In retrospect, it was probably harder on my husband than it was on me. I mean it. I found myself a tad distracted when the technician took out a Sharpie and drew an X right on the spot. Then she remarked that it was at 6 o’clock on my breast. I have to admit that I did appreciate the poetry of the whole X marking the spot. I think I had a lol moment, though, when she told me the placement in terms of a clock face. The spot was actually somewhere between 5:27 and 5:28—but I also round up. For some reason, this thought got a hold of my funny bone and wouldn’t let go, despite the gravity that kept trying to suck me in. And my funny bone is connected to my coping bone. This is where my head was while I placed my breasts in between the mammography plates that squished but not squashed me, and took X-rays of the X that marked the spot.

Dave was not finding himself lost in the poetry of the Sharpie’s X. He was watching his watch, and wearing out a path in the waiting room. He had no distraction; crosswords didn’t cut it. There was no scotch.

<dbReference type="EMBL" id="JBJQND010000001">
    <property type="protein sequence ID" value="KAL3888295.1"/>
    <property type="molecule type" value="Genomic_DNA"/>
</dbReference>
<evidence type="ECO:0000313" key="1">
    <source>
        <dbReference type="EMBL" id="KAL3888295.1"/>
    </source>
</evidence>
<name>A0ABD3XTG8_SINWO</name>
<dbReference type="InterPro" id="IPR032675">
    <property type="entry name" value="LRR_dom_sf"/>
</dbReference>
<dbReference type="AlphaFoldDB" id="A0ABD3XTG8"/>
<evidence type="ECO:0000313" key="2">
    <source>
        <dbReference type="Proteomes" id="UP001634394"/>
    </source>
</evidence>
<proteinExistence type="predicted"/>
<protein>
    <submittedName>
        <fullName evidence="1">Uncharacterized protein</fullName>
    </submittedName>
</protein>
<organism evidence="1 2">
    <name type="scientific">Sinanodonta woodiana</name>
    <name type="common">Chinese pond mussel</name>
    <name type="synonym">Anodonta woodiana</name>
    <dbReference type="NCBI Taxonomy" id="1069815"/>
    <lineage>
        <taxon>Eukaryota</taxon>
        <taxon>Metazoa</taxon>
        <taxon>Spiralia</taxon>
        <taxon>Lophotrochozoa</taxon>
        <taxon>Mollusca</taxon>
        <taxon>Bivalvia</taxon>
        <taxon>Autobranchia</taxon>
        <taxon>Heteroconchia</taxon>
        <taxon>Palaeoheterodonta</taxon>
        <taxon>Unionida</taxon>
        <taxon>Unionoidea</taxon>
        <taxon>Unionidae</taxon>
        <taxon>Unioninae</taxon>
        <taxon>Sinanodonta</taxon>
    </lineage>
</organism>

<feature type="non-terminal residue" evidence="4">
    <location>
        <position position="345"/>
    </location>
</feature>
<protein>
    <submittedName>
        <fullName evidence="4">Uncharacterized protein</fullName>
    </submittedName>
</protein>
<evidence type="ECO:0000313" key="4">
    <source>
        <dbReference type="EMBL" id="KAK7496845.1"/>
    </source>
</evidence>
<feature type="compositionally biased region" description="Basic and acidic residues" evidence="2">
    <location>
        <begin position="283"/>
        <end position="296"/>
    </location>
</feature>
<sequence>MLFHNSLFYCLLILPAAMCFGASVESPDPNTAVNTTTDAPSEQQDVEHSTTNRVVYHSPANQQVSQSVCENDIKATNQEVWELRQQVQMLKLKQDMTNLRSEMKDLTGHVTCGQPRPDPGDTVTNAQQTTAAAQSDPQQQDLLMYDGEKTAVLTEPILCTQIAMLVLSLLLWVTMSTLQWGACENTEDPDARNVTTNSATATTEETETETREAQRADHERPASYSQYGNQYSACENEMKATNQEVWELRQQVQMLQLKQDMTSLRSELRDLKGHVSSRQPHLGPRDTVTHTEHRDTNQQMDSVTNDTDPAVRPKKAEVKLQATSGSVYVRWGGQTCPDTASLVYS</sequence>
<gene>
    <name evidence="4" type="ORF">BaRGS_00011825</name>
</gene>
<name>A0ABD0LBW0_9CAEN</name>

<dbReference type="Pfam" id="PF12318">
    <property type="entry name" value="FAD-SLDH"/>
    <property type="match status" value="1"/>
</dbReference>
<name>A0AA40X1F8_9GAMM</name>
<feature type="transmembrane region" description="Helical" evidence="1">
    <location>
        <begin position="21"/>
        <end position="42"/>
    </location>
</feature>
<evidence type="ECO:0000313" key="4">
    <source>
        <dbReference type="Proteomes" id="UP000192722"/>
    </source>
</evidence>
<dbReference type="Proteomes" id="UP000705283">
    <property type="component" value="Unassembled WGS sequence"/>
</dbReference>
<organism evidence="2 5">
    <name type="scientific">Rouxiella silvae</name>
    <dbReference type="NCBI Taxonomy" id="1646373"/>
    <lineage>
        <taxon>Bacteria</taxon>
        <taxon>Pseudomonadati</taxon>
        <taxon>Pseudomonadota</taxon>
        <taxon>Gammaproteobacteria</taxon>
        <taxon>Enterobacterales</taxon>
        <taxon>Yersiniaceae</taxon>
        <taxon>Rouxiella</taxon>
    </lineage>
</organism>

The ultrasound was lengthy, due in part to the aforementioned savvy of the spot. But the technician also happened to find two more spots, while searching for the X that marked the first damn spot.

After the tests I remember standing in a very small room while a couple of men in scrubs briefed Dave and me. They said the original spot was about a centimeter, the second was 0.7, and the third was 0.6. They said they all appeared to be solid masses—which didn’t sound good. But they tried to reassure us that it was not necessarily bad news. They recommended we biopsy them all, but stressed I should not go home thinking I have cancer. There were “not bad” solid masses those damn spots could be. We were not there yet. And I honestly didn’t go there yet. Things were spinning so fast I really didn’t have time to look down. To me this was the Hand of God walking me through the vertigo of it all, helping me out. I don’t have any other way of explaining it. Someone much wiser once wrote about “a peace that passes understanding,” which is about as close as I can come to describe it.
I’ve wanted to write a book for as long as I can remember. I had no idea my first book would be a memoir about my breast cancer, anymore than I planned on become a walking billboard for breast cancer awareness. But it is what it is: a self exam and a mammogram saved my life. So I think you should read my t-shirt and listen to me when I say check yourself and don’t let cancer steal second base.

Check out this video from Save the ta-tas about a cool product they offer to promote self exams.

And check out this video from Geralyn Lucas, author of Why I Wore Lipstick to My Mastectomy, on mammograms and what a big deal they are NOT:

Cheers (to you and your health) and love,